On Wednesday, Idaho air quality took a turn for the worse, veering into “very unhealthy” territory days after wildfire smog settled into the Treasure Valley.
Exactly how unhealthy is our air? If you’re an adult in good health, you don’t have much to worry about, according to officials with the Idaho Department of Health and Welfare’s Division of Public Health.
Colby Adams, environmental health director for the division, said the only damage most of us will suffer from a few days or weeks of exposure to wildfire smoke is irritation.
“Short-term exposures to the smoke are going to be mostly irritating for folks, so you’re going to get the eye irritation, maybe a sore throat, scratchy throat, cough. And those will mostly go away when the smoke goes away,” he said.
It’s vulnerable people — those with heart and lung conditions, the elderly and children — who should focus especially on remaining indoors while the air quality is poor, Adams said. That’s the first line of defense that DHW suggests for everyone, actually.
For those who have to spend time outside, certain face masks can help but the benefits aren’t significant, Adams said. Run-of-the-mill surgical masks made from paper won’t protect lungs from the harmful particles in smoke.
“The masks that most people use, the ones that are the hardware masks that only have one strap, those really are not protecting you from the smoke exposure,” Adams explained.
Instead, opt for a particulate respirator — if you really need one.
“We would not advocate that everyone go out and get a respirator,” Adams said. “Yes, it may give you the sense that you’re being protected, but unless you’re wearing it correctly, you’re not getting that protection. So it’s hard to say that it’s better to just wear the mask.”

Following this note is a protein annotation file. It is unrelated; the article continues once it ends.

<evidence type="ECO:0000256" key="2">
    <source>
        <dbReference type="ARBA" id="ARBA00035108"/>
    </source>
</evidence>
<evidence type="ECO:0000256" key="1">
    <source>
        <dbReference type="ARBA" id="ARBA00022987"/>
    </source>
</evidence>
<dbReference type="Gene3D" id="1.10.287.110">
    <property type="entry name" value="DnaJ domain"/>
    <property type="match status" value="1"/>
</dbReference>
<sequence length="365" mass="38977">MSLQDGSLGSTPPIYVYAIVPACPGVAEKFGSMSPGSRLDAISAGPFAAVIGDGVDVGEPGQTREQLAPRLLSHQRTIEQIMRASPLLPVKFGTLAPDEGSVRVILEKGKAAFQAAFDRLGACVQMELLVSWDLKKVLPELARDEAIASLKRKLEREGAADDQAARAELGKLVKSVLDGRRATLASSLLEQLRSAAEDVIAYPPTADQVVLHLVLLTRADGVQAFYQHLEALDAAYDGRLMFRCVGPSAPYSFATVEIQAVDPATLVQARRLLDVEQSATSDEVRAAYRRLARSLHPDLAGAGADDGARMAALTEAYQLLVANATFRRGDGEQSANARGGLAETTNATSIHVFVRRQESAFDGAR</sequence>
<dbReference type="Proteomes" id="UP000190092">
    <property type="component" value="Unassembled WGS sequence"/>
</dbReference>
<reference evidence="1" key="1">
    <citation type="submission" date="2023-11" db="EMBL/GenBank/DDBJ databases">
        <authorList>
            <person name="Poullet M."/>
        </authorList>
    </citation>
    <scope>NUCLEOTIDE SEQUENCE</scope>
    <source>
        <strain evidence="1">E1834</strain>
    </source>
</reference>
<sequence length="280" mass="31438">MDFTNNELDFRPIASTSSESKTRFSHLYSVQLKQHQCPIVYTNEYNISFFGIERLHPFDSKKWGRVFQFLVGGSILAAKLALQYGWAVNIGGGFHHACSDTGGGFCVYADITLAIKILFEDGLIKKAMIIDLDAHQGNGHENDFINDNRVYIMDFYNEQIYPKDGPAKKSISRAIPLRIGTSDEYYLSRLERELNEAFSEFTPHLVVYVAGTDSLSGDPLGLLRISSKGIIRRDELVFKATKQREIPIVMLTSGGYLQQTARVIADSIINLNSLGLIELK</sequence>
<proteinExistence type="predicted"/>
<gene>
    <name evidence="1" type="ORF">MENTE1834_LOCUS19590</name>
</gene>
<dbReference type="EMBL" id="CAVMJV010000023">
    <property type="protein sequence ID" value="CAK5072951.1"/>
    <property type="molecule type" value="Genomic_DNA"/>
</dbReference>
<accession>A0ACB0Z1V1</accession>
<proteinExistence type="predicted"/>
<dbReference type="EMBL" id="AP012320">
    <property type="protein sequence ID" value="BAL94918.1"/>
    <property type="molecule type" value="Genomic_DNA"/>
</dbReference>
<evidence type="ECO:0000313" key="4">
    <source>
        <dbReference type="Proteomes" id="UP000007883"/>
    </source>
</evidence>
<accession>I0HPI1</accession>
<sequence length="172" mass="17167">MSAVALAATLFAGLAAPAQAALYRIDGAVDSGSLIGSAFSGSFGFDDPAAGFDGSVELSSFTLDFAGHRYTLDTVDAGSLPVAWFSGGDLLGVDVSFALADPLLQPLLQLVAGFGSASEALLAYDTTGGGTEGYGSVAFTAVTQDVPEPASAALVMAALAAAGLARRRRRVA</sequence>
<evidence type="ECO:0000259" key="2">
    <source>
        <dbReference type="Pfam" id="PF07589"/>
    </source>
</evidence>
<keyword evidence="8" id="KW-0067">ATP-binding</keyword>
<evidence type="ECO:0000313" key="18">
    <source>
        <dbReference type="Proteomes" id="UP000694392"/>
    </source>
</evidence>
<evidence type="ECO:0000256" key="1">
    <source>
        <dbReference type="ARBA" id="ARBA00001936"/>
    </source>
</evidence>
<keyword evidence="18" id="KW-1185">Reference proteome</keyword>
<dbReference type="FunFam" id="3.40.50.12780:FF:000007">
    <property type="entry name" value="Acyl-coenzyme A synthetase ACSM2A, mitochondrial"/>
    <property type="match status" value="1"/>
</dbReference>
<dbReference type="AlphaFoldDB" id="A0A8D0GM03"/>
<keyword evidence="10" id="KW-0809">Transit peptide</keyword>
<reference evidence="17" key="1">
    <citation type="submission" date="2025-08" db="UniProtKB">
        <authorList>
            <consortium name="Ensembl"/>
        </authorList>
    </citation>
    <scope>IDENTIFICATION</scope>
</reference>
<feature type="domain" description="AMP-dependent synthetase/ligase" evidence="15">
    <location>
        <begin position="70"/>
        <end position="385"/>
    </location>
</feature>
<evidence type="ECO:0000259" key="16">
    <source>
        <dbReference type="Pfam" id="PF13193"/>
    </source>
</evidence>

The masks can be found at many hardware stores and pharmacies, and they’re marked with a label that reads “NIOSH,” “N95” or “P100.” Those markings indicate the respirator is designed to filter out smoke particles.
Still, Adams said, you have to know how to use the respirator mask the right way for it to be effective. It must be worn with a seal against the face to ensure that the nose and mouth are totally protected from smoky air.
“The respirators do not necessarily work well if you haven’t been trained. They don’t work well with facial hair. They also don’t take out the odors, so if the odor is what is objectionable to you, this type of respirator will not take that out,” he said.
Adams emphasized that particulate respirators aren’t approved for use by children, and they can actually make it harder for those with lung and heart issues to breathe since they restrict air flow. Overall, Adams advises anyone with serious concerns about their health to speak with a doctor.
A local veterinarian said the same protocol applies to pet health.
WestVet’s Dan Hume said less is known about the effects of smoke on animals, but he doesn’t expect healthy pets to experience many problems. WestVet, an emergency treatment center, hasn’t seen an uptick in smoke-related illness so far.
Some cats have a form of asthma similar to humans, Hume said, and those animals may see more asthmatic episodes. Similarly, dogs regularly affected by bronchitis could see their health problems exacerbated by the smoke.
Hume advised using common sense in exercising animals.
“It probably doesn’t make a lot of sense to have vigorous activity right now,” he said.